February 27th, 2017
There are no words that can tell the hidden spirit of the wilderness that can reveal its mystery, its melancholy and its charm.
-President Theodore Roosevelt
A three-hour drive from the lights and sounds of Las Vegas is an area of wilderness so breathtaking that many Nevadans are unaware of its existence.
For thousands of years, Gold Butte, located between Lake Mead and the Grand Canyon, has provided a home to numerous species of vital plants, like the cherished Joshua tree, the Mojave Yucca and many different classifications of cacti. It’s also home to many precious animals. Bighorn sheep, mountain lions, the Gila monster (the only venomous lizard in the United States) and the desert tortoise, which has it listed as “threatened” under the Endangered Species Act, can all be found within the 300,000 acres of this mountainous desert landscape.
Several Native American tribes also reside within Gold Butte’s boundary. The Southern Paiutes, for example, have lived here for generations. Because this area was once used for sustenance, medicine gathering and spiritual use, petroglyphs, roasting pits, broken pottery and discarded stone tools are a nod to the tribe’s sacred tradition, rich ancestry and American history.
In short, Gold Butte belongs to all of us and having it designated a National Monument was well overdue. However, the effort to attain such a status was both tumultuous and long-winded.
It all began in 1998 when the Bureau of Land Management designated Gold Butte as an Area of Critical Environmental Concern for its significant historical, cultural, wildlife and scenic values. In 2002, two areas in Gold Butte were designated as an area of wilderness: Jumbo Springs and Lime Canyon. This was a great first step, but it did not address issues such as the destruction of biological and cultural resources that occurred in the area.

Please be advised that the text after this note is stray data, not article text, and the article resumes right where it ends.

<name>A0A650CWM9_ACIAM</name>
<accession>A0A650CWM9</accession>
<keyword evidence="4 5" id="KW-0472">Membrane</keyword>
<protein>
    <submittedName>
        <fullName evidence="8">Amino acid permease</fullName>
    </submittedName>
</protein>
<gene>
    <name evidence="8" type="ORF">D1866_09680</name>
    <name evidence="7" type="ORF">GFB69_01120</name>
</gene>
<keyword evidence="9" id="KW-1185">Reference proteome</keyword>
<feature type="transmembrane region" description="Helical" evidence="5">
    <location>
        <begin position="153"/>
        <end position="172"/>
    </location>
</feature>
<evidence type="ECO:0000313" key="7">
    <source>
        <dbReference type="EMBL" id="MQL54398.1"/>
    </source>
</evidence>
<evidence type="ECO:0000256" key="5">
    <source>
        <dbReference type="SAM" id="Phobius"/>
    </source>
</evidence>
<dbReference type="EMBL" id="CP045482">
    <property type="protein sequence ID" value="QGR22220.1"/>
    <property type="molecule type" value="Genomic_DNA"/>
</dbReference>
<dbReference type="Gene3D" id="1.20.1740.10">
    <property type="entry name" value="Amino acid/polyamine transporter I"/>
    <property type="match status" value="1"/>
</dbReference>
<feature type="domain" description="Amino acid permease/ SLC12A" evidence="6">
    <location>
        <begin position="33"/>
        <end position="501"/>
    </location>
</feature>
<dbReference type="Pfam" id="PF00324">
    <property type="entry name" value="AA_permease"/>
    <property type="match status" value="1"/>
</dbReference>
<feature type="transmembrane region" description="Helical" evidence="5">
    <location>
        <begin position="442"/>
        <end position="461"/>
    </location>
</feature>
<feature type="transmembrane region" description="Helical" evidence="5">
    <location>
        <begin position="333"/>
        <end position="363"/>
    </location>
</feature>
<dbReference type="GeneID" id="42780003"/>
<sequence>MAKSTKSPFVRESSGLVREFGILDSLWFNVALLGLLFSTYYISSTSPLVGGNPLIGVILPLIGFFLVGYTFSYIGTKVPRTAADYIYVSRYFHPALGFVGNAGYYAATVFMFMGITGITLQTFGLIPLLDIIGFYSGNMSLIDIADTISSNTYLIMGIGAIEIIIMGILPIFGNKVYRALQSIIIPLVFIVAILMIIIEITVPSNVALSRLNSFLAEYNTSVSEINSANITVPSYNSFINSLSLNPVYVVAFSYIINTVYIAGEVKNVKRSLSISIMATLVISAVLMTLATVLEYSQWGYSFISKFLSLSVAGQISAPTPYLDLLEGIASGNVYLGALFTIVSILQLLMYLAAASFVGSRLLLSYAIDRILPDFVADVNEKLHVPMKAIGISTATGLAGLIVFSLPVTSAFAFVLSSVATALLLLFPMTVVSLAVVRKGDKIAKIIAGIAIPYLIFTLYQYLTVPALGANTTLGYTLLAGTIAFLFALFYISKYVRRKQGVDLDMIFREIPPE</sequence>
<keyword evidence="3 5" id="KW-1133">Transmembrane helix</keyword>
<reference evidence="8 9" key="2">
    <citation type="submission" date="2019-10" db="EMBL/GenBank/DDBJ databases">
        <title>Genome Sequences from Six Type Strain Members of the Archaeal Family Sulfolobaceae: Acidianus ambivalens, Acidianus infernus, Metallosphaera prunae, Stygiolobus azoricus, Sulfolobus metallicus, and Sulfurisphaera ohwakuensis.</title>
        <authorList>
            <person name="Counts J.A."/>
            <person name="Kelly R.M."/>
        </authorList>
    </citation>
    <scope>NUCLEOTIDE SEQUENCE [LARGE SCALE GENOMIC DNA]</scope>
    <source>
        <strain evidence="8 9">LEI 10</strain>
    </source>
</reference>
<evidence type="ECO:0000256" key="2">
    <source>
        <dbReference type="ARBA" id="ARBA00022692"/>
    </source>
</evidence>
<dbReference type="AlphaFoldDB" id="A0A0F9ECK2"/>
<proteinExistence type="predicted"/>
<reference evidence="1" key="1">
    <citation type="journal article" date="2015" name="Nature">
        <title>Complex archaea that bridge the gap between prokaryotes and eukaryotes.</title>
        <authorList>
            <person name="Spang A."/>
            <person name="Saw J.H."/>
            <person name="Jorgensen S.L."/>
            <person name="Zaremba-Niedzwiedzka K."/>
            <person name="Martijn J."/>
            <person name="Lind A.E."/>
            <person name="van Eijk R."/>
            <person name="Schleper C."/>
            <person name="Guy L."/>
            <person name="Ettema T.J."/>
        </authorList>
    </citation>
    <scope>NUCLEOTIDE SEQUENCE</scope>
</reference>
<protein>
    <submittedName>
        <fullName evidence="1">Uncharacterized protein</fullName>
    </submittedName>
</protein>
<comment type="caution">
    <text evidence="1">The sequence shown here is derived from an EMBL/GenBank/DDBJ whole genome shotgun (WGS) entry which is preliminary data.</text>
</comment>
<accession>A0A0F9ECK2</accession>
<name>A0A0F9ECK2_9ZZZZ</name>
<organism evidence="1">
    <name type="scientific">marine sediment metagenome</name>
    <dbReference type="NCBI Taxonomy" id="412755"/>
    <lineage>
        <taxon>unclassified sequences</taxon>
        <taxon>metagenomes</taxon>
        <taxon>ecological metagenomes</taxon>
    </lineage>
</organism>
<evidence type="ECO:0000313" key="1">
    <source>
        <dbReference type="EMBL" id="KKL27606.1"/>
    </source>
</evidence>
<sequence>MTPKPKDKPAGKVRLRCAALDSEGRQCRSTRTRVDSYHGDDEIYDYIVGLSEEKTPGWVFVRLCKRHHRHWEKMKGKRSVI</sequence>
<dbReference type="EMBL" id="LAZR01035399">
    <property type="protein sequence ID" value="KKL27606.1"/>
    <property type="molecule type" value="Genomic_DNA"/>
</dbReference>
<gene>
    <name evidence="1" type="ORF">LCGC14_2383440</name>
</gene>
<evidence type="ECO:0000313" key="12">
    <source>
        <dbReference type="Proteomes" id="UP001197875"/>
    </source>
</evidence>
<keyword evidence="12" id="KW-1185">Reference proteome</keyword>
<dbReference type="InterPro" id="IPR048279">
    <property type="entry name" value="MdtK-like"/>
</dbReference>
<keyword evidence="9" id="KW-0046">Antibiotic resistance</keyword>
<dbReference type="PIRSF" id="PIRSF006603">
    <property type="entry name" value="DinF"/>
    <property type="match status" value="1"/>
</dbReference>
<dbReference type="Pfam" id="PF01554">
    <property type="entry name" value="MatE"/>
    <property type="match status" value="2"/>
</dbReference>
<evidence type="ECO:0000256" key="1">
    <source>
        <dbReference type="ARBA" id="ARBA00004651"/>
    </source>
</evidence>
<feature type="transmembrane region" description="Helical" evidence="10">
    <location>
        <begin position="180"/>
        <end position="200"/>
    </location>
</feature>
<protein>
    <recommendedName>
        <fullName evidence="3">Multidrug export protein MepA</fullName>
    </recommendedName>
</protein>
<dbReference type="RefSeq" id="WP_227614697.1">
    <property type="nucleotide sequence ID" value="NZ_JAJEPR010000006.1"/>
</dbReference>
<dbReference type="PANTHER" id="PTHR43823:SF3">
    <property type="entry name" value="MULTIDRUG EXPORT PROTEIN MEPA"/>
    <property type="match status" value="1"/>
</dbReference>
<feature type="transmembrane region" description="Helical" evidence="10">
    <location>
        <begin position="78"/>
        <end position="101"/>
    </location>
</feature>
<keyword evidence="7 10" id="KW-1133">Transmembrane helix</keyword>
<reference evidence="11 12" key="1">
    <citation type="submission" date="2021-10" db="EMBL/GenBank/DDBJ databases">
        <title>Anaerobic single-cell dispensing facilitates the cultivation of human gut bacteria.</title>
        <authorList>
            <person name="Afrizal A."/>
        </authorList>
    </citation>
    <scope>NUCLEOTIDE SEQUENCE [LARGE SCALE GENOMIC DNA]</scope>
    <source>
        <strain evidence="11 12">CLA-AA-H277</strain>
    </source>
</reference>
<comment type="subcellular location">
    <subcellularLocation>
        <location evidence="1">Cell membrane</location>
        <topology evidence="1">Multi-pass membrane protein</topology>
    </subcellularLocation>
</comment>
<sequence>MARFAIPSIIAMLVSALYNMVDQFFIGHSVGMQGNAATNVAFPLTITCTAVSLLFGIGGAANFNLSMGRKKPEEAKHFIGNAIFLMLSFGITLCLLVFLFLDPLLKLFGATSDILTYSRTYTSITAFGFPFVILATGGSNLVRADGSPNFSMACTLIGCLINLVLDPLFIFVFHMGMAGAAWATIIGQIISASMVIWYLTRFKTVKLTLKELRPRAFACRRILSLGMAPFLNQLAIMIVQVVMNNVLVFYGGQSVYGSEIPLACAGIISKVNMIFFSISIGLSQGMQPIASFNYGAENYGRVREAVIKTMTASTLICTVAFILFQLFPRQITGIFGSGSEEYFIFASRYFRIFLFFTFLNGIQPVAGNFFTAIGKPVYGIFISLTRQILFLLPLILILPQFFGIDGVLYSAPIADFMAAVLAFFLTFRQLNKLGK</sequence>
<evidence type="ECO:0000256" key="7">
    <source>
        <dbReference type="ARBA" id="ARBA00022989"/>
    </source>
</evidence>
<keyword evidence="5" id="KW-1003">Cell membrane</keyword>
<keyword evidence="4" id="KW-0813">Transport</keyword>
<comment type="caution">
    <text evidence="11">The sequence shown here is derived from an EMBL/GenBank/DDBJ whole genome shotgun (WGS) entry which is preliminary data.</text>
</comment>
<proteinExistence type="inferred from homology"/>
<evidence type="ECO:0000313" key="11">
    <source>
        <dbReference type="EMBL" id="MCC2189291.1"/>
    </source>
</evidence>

Fast-forward nearly two decades when Keen, a premier outdoor shoe and gear brand, rolled out their “Live Monumental” campaign to address and protect five spectacular, threatened areas of wilderness. One of which was Gold Butte.
Throughout the summer of 2015, Keen made 80 pit stops across the country, including Zappos’ Las Vegas headquarters, to collect signatures for their petition. With the help of Friends of Nevada Wilderness (who had been working since 2003 to bring together advocates to fight for Gold Butte’s protection), its efforts and strong presence further amplified their message.
A few months later, Zappos’ sustainability guru Brad Tomm and Keen’s Kristen Blackburn joined hundreds of Nevadans in a public rally in downtown Las Vegas in support of this critical cause.
During his last term in office, U.S. Sen. Harry Reid (Nev.) cited a strong desire to protect Gold Butte and encouraged the Obama administration to get this protection done via the Antiquities Act. The senator gave a powerful speech about Gold Butte during a press conference, which helped encourage the president to do something truly remarkable.
On December 28, 2016 -- during the final days of his presidency -- President Barack Obama accomplished something that activists of wilderness protection, as well as local citizens, have eagerly waited to witness: He designated Gold Butte a national monument; protecting it under federal law. Finally, the hard work of all these amazing wilderness rock stars paid off!
I worked on the Gold Butte protection campaign for the five years, and I consider some of these pioneers for wilderness my family. The passion and love that I’ve seen in the eyes of these activists, and the hard work they’ve designated to this cause, was so inspiring. From the first moment I stepped foot in Gold Butte, I knew that there was hope for this magical place.
Thank you to Keen, Zappos and President Obama for making this dream become a reality. If you ever get the chance to visit Gold Butte and enjoy her majestic scenery, take a moment and think about all the hard work that went into making this place possible. For me, this is a reminder that amazing things can be accomplished and change can be seen when enough people work together to combine their passion and strength.